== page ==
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What makes a good helmet?
Everyone has a different budget when it comes to buying a cycle helmet. If you’re willing to cough up the extra coin then you can expect the helmets to become lighter, better ventilated or have a better adjustable retention system.

But never fear! You don’t have to spend a fortune to get something that will keep you safe. All helmets must conform to standards that guarantee a certain level of protection. The debate on whether helmets should be compulsory continues to rage on. No matter what side of the fence you’re on, it’s undeniable that you’re better protected in some circumstances when wearing a helmet. Have a read through this guide to get an idea of what you should be looking for.

Fit
You want your helmet to strike that perfect balance between snug and secure. It doesn’t want to be so tight that it’s pinching you around the face. Meanwhile, if the helmet is too loose and you get into a crash, your head will still be moving around inside it. So you don’t want that either. Don’t be afraid to go into a shop to try some on. After all, it’s vitally important to get one that’s comfortable and safe.

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Main/outer shell
The main shell of most helmets is made out of expanded polystyrene. This will absorb the force of an impact if you ever hit one of those inconspicuous pot-holes. The outer shell holds the inner shell together and will also help to disperse the shock of a crash.

Padding
Inside every helmet are pads and cloth that are designed to keep your head comfortable and absorb sweat on those more challenging rides. As you can probably guess, your helmet will not smell like a bed of roses after extensive use. You’ll want to ensure that the padding is removable so that it can be washed as necessary.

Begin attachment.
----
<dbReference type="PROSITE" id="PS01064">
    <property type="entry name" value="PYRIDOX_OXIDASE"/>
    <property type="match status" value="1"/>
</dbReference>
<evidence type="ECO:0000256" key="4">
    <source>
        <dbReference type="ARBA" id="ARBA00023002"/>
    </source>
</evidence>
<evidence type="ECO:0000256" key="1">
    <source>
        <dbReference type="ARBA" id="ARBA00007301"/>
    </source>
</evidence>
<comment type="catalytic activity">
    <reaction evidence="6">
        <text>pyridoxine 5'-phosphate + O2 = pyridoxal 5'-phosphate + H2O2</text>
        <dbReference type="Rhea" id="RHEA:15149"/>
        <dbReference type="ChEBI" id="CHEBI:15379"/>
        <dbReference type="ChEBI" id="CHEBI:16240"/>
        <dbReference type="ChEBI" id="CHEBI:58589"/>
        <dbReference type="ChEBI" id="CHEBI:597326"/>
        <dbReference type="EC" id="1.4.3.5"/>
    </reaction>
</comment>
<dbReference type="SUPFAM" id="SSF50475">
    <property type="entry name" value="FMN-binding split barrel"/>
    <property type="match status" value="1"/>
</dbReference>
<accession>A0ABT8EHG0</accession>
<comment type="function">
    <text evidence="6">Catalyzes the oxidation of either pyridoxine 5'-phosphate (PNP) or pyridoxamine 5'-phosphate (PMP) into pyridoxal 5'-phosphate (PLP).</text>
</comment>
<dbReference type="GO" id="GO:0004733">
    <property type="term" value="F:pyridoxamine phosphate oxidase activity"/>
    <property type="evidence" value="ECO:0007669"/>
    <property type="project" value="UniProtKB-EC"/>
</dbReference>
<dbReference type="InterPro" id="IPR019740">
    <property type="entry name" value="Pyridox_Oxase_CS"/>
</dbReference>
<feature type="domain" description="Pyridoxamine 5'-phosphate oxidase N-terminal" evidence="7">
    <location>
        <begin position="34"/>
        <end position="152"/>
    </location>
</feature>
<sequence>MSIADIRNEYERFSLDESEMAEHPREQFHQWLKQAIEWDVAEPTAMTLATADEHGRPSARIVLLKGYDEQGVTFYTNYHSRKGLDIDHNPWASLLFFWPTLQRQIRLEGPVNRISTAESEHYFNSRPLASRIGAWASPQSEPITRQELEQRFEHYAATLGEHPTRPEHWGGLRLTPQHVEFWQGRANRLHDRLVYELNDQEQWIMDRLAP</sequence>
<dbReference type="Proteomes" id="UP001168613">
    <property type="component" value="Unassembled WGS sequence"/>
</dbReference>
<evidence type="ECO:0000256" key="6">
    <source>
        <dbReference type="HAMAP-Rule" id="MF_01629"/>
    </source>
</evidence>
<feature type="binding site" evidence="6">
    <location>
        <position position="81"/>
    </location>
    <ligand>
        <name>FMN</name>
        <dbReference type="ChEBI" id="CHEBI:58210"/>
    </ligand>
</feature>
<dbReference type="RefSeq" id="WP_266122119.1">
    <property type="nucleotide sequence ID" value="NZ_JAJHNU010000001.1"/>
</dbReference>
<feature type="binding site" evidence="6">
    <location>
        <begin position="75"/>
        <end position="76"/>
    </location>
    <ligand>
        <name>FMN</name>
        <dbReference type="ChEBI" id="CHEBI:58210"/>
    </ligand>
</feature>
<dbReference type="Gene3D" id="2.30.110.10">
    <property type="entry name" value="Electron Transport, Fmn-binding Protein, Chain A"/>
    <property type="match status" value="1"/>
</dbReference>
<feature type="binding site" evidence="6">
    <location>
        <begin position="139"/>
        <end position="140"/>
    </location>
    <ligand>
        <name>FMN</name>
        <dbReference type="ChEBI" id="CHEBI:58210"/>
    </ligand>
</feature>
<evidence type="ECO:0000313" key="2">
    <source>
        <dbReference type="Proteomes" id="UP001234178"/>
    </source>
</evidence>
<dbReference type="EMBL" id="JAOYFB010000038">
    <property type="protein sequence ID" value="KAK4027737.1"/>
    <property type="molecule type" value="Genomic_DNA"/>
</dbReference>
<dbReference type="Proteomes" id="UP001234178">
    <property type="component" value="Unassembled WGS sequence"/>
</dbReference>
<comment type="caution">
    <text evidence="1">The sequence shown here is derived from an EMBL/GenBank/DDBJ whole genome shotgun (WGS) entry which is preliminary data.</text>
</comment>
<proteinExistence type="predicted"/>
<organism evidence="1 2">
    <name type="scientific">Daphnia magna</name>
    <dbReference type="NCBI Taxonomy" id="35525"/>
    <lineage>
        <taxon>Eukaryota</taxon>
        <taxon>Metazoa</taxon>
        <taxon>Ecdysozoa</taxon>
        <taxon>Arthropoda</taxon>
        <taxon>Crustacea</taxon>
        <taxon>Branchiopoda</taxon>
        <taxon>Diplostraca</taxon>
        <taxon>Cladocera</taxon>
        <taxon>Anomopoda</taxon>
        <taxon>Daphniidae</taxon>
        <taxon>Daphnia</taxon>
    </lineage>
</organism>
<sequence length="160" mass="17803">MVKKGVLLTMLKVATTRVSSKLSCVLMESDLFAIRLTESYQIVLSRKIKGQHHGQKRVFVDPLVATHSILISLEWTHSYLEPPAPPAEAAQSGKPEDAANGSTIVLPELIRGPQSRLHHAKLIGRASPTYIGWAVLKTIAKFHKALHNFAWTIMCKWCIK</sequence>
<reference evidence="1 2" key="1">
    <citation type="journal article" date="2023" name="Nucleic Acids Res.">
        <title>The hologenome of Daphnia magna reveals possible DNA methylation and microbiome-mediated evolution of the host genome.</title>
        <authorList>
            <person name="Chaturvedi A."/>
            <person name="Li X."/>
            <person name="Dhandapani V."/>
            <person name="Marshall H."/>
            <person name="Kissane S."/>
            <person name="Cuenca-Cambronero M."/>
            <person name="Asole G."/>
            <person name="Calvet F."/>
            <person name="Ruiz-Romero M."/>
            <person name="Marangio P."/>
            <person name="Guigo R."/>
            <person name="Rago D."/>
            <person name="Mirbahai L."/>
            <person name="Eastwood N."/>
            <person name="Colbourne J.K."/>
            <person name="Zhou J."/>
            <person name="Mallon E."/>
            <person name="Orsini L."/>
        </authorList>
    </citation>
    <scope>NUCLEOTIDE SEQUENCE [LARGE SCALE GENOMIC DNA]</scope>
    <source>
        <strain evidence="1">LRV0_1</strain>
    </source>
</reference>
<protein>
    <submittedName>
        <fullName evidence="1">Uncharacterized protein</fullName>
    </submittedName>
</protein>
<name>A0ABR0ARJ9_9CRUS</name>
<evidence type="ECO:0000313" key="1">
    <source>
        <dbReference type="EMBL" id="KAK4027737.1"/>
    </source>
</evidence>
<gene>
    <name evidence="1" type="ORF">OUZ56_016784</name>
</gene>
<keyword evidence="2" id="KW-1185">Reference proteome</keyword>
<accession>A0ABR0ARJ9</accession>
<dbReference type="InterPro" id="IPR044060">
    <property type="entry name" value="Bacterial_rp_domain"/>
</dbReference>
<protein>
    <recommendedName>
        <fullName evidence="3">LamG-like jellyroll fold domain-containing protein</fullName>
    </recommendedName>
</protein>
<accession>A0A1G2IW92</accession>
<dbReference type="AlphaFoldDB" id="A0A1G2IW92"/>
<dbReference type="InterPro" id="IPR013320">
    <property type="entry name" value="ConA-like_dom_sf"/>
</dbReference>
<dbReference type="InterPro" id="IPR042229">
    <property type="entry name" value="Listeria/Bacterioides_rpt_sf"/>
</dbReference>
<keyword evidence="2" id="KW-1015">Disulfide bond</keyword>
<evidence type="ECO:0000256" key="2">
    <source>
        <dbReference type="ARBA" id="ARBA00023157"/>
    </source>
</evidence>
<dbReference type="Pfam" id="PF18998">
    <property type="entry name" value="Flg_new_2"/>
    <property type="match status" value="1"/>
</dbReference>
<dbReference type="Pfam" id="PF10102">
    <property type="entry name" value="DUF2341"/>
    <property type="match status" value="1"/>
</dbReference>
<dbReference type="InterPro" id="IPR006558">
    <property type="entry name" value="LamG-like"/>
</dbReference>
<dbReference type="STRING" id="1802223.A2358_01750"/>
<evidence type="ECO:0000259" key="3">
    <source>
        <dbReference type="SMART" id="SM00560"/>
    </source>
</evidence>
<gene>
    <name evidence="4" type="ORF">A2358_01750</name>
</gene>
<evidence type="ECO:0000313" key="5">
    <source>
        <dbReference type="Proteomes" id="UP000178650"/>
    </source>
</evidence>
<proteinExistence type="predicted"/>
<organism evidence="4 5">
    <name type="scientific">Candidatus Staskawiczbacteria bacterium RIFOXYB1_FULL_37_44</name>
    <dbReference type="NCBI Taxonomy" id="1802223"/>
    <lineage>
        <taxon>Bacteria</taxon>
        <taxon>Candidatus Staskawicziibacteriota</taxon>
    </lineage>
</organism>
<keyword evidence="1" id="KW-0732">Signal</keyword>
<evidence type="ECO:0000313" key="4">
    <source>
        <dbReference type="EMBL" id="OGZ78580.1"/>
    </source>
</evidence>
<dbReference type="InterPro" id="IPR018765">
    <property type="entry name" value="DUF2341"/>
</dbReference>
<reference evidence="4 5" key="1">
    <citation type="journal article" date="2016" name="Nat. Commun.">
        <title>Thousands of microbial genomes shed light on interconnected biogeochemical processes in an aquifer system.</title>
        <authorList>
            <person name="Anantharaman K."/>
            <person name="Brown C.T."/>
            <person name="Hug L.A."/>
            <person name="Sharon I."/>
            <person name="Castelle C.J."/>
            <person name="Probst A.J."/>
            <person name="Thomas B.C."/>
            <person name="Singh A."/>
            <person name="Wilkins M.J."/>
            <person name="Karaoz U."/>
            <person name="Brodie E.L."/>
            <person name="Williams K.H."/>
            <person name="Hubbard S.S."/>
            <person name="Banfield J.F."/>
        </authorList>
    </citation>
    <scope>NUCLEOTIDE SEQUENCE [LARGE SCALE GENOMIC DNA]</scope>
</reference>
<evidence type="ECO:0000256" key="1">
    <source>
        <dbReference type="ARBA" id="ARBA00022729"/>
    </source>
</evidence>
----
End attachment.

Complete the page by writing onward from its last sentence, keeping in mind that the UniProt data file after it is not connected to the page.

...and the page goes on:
Straps and head retention system

The straps should be adjustable and easy to use so that you can keep the helmet in the correct position. The ‘Y’ piece straps will help you adjust the position of the helmet on each side of your head so that you can comfortably clip it all together at the chin strap.

The head retention system is an adjustable harness at the back of the helmet that improves stability by grabbing the occipital bone at the back of your head. They are usually controlled by a wheel at the back of the helmet that can turned either way to tighten or loosen your back support.

Ventilation
As you go up in price you can get varying levels of ventilation. Strategically placed vents are cut into the helmet so that your head can remain cool as you ride. If you find yourself becoming hot headed during a ride – and it’s not a result of road rage – then you may wish to get a well-ventilated helmet.

If you’re shopping online, you can get a lot of great deals on bicycle helmets from retailers like Koo Bikes. They also supply a number of bike accessories such as locks, lights and air pumps if you’re in the market for something new. One final tip before you buy a helmet online; make sure that the helmet size matches your own head measurement to guarantee a helmet that ticks all the boxes.